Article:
Our good friend Tim just posted this absolutely delicious recipe for Creasy Greens or Cress Salad. Creasy Greens (watercress) have always been known for their slightly bitter and almost spicy leaves because it grows at the basins of running water. The green is among the most highly nutritious vegetables, many of the great herbalists wrote of the revitalizing power of watercress. The health benefits of watercress are attributed to its extremely high nutrient content that includes B1, B2, B6, C, E, manganese, and carotenes. It also a good source of calcium, fiber, iron and copper. Watercress livens up raw salad and it also makes a valuable juice.
According to Tim, the recipe is simple:
1. Bring a large pot of water to boil and add any type of smoked meat, salt pork, ham pieces. Tim prefers smoked jowl . Add fresh ground pepper but no salt. **If you’re looking for a vegetarian option, try not to add anything dramatic that will take away form the greens. We would recommend keeping it simple here, no tofu or mock-meat here, stick with some simple root vegetables such as well seasoned potatoes and maybe a handful of chopped parsnips. You could even roll those potatoes in some smoked salt, but don’t go too heavy.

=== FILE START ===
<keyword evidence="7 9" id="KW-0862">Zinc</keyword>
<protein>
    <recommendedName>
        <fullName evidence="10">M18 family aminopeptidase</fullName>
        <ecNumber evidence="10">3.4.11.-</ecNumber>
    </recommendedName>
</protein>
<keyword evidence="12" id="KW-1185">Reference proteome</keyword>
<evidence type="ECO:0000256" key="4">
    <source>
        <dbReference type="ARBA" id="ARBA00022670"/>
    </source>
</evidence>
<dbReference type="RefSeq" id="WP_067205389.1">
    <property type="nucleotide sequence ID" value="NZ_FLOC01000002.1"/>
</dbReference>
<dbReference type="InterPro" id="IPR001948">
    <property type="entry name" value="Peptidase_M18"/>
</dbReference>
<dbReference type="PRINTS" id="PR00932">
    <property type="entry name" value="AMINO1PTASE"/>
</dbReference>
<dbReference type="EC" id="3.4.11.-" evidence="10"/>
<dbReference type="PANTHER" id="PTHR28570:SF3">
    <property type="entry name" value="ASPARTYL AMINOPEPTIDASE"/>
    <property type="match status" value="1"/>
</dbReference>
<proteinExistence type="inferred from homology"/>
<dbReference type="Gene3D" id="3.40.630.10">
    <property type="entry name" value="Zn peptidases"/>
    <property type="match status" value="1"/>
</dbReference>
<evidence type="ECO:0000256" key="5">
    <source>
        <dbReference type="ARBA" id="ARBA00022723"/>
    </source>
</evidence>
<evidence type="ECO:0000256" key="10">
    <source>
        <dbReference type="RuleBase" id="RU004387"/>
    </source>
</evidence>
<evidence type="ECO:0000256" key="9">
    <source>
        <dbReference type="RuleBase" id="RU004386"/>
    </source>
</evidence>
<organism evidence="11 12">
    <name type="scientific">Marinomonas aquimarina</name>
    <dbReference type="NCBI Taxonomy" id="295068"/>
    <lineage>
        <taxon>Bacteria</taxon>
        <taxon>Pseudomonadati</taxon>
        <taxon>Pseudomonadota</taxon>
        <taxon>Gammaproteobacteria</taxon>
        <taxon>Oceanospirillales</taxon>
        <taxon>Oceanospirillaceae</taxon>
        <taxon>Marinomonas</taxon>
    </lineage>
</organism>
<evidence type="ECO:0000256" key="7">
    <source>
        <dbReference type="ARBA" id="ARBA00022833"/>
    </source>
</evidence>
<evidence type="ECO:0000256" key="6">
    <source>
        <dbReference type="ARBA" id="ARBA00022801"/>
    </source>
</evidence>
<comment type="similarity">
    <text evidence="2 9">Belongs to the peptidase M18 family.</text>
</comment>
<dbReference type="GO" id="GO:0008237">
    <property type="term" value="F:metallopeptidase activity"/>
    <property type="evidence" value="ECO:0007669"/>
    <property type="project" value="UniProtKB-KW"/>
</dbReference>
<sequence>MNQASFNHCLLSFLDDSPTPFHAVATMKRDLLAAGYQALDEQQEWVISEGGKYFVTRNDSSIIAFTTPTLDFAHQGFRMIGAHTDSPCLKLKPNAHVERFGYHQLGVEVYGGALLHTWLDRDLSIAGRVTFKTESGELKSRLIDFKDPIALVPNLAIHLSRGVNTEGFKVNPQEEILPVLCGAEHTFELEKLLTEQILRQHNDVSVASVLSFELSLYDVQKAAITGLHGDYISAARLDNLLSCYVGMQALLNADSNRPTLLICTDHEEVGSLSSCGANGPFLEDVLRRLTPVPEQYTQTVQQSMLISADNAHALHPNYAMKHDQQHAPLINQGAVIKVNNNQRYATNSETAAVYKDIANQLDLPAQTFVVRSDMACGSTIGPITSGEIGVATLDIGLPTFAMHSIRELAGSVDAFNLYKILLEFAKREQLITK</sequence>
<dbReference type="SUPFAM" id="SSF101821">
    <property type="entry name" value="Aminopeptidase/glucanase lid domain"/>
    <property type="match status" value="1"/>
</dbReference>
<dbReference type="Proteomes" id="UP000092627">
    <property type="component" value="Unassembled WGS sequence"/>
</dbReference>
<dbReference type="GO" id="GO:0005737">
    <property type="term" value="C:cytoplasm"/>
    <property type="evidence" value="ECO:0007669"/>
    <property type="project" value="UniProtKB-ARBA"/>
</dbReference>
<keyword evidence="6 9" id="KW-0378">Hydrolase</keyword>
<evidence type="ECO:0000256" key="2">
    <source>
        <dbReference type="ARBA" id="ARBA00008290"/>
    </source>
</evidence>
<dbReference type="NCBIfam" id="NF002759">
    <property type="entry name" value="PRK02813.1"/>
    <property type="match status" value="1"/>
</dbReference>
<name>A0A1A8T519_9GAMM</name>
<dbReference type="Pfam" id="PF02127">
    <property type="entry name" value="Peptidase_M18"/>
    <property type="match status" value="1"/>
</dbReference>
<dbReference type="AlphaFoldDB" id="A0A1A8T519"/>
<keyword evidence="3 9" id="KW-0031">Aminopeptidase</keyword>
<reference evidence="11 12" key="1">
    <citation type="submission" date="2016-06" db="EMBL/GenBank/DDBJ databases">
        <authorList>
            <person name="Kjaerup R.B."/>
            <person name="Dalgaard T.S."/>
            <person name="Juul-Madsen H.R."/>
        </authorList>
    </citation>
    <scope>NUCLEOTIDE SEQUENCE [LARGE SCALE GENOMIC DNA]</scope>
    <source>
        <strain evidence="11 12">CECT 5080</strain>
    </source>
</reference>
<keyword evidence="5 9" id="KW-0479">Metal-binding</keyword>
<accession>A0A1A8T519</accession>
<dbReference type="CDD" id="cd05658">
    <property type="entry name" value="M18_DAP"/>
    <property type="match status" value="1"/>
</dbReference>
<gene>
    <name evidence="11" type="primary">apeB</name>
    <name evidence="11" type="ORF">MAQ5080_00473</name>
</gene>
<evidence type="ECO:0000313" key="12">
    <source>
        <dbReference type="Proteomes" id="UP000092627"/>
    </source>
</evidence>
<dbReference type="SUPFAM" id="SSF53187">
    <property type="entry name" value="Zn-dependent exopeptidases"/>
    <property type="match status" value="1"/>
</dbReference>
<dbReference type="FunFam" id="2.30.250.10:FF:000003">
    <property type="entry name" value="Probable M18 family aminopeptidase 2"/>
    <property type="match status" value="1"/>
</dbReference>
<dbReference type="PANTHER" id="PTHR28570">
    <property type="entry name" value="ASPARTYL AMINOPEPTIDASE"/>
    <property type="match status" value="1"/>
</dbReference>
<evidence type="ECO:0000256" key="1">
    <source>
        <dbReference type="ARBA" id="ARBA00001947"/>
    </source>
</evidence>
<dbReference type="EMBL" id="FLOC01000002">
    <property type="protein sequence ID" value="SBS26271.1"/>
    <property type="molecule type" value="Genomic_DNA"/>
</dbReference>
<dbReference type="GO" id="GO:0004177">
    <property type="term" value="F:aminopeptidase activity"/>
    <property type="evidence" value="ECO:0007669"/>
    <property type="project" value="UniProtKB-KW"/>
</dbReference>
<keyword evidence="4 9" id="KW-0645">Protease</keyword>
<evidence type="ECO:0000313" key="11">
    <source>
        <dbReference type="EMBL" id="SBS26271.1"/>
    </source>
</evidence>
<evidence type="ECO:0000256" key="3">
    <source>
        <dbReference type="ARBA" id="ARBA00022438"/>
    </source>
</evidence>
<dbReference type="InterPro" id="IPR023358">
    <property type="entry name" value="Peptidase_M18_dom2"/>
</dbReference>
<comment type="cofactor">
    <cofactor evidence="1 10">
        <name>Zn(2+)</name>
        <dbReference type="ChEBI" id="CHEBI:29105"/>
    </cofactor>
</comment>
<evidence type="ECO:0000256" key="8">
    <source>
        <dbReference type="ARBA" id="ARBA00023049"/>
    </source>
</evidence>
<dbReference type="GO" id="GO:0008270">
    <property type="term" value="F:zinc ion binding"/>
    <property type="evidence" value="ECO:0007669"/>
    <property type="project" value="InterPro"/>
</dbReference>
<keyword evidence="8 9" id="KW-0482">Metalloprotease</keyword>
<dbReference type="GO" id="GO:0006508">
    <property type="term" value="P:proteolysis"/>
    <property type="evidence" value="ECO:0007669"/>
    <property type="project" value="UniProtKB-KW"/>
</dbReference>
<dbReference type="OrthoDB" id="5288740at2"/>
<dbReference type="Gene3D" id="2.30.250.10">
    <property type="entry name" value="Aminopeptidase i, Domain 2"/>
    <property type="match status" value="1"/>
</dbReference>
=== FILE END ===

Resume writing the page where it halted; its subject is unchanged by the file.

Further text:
2. Let this continue to simmer with the meat for about an hour and half. This will season the water.
3. Begin adding creasy greens in small batches to wilt keeping the water at a simmer and stirring occasionally. 45-50 minutes should do.
4. Remove the pot from the stove. Allow the liquid to come to room temperature as this will continue to allow the creasy to soak up flavor.
5. Serve as a side with a little of the juice adding diced onion and apple vinegar for an amazing flavor. The remaining can be frozen and used as a side dish well into spring.
Nutrition? 100 grams of winter cress (creasy greens) contain an impressive 5,067 I.U. of vitamin A and 152 milligrams of vitamin C. By comparison, the same weight of raw broccoli spears rates only 2,500 I.U. of vitamin A . . . and oranges (which of course are universally acknowledged as a good source of vitamin C) provide a comparatively measly 50 milligrams of C per 100 grams!
Original recipe found at Tim Vidra’s E.A.T. blog.